This show is inspired by a benediction delivered at the end of Sunday services by the Reverend Jon Luopa, formerly of the Unitarian Society of Hartford, my faith community.
If you see God, may God be with you.
If you embrace life, may life return your affection.
If you seek a path, may a way be found, and the courage to take it, step by step.
This benediction won my heart because of its affirmation that, at times when the best a person can do is look for a way out of a challenging situation, much less set a goal, then, may that person find a path. If God has stepped behind a cloud, clarity is lacking, and all a person can do is grope for a way, even then, may the way be found...and especially, the courage to take it.
This became my mantra, conscious and unconscious, in all the years I heard it spoken in my faith community, and beyond. And it made me think how our eye loves to travel visual pathways:
Why do our eyes like to follow visual paths like this? You can tell me what you think, but I think it’s because those paths give our eyes, and thus our minds and spirits, the illusion of getting away, of going on. And that seems to offer a sense of relief, if not of hope.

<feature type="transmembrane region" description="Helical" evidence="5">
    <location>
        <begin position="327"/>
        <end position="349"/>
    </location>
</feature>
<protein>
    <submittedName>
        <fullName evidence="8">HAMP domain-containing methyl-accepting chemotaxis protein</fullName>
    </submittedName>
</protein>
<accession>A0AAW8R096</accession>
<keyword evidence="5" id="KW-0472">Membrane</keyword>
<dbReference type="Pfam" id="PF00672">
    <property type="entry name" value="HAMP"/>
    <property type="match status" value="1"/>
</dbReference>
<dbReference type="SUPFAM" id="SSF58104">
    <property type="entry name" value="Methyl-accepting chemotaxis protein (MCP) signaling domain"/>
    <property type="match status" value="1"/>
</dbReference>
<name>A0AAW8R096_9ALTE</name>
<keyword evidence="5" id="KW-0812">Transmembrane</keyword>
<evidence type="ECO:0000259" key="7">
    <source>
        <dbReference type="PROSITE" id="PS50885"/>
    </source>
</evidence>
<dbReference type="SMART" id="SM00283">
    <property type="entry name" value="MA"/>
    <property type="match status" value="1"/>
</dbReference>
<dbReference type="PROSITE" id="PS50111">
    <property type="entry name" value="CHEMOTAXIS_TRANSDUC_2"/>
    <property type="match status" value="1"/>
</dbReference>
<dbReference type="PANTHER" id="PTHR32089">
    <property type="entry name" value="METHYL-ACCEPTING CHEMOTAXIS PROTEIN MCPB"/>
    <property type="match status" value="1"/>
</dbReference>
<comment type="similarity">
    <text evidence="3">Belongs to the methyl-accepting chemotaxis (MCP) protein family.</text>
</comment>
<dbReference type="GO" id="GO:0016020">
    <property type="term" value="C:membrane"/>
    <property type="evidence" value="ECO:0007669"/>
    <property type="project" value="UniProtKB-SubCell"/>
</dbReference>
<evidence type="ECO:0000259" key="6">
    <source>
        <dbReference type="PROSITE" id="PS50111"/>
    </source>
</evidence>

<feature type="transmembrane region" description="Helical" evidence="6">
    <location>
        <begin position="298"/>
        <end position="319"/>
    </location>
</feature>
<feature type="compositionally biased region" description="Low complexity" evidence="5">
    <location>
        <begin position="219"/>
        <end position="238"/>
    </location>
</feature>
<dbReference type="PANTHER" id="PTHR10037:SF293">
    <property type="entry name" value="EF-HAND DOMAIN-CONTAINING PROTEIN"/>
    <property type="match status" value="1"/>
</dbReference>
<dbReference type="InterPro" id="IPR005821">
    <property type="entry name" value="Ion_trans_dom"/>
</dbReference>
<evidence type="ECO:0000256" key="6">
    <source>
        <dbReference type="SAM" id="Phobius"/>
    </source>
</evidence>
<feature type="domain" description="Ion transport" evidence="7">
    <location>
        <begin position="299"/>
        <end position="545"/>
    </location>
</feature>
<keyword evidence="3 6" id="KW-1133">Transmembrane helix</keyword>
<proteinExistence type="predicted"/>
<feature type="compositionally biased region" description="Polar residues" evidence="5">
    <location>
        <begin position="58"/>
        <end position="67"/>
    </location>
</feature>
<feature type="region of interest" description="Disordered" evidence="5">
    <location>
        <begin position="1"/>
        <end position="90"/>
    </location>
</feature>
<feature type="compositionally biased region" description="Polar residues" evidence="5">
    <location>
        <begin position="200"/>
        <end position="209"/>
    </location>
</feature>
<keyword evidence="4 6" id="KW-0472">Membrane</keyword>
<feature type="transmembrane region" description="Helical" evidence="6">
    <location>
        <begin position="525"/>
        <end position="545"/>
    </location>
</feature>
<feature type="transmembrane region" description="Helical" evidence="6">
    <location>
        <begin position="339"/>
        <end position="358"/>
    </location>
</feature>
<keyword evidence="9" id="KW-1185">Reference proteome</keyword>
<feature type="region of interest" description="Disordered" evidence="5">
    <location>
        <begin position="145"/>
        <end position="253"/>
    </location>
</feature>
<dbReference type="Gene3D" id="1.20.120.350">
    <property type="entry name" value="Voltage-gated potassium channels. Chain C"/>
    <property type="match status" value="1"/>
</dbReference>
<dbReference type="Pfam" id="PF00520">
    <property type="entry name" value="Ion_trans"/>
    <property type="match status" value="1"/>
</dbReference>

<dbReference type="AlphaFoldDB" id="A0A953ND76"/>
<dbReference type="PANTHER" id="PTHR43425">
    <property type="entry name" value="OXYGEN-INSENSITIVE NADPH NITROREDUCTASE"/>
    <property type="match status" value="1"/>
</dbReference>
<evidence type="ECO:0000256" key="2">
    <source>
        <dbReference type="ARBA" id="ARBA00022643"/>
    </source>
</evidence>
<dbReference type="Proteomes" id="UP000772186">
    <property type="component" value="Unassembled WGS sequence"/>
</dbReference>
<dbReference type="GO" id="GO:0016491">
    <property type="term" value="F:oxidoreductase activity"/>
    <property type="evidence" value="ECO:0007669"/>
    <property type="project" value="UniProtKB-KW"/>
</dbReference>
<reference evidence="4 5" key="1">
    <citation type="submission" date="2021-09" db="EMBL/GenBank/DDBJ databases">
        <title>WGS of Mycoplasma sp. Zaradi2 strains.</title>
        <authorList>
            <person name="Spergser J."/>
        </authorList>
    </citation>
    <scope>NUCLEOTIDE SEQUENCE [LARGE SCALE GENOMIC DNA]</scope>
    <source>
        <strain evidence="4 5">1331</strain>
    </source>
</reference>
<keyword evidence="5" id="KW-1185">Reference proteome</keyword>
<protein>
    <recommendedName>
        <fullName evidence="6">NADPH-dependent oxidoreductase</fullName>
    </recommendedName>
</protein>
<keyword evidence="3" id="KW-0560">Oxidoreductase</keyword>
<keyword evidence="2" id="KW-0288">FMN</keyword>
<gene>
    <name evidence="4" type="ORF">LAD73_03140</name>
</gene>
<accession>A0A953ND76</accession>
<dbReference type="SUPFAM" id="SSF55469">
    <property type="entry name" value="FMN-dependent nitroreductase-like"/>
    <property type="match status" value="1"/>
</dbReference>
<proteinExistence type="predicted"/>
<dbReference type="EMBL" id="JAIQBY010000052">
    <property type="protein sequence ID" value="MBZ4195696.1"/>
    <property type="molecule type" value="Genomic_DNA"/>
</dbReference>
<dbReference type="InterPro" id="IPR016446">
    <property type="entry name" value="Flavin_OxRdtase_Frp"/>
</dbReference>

I maintain that there’s even something appealing in the natural kind of pathway created by the effect of tide on sand:
Besides offering an appealing visual image, there’s another benefit, for me, to thinking about pathways. The act of using fiber, paint and imagination to create an art quilt is itself a pathway out of a less-than-ideal situation: the long Connecticut winter. When I’m using a photo of a beloved pathway, especially one created by the low tide on Cape Cod Bay, I transcend winter. Snow may be deep, but here, inside inside me, the sun is warm and the sand ripples are soft under my feet. I’m seeking a path, and this is one that works.
Come see my work, and hear other thoughts on pathways, at an artist’s talk on Thursday, November 12, 2015, at 7 pm at the Clare Gallery, Franciscan Center for Urban Ministry, 295 Church St., Hartford, CT 06105. Admission is free, there is free parking right across the street, and refreshments will be offered.
Bonus: On Saturday, November 14, from 10 am to 11:30 am, the Clare Gallery will be hosting a path-making workshop, facilitated by my good friend Robin McCahill, in which participants will use soft wool, soft fleece, and special barbed needles to create a 12 x 12 finger labyrinth: an effective meditation tool, not only in the using, but in the making, as your finger follows the soft path you’ve created. No experience necessary! There will be a modest materials fee.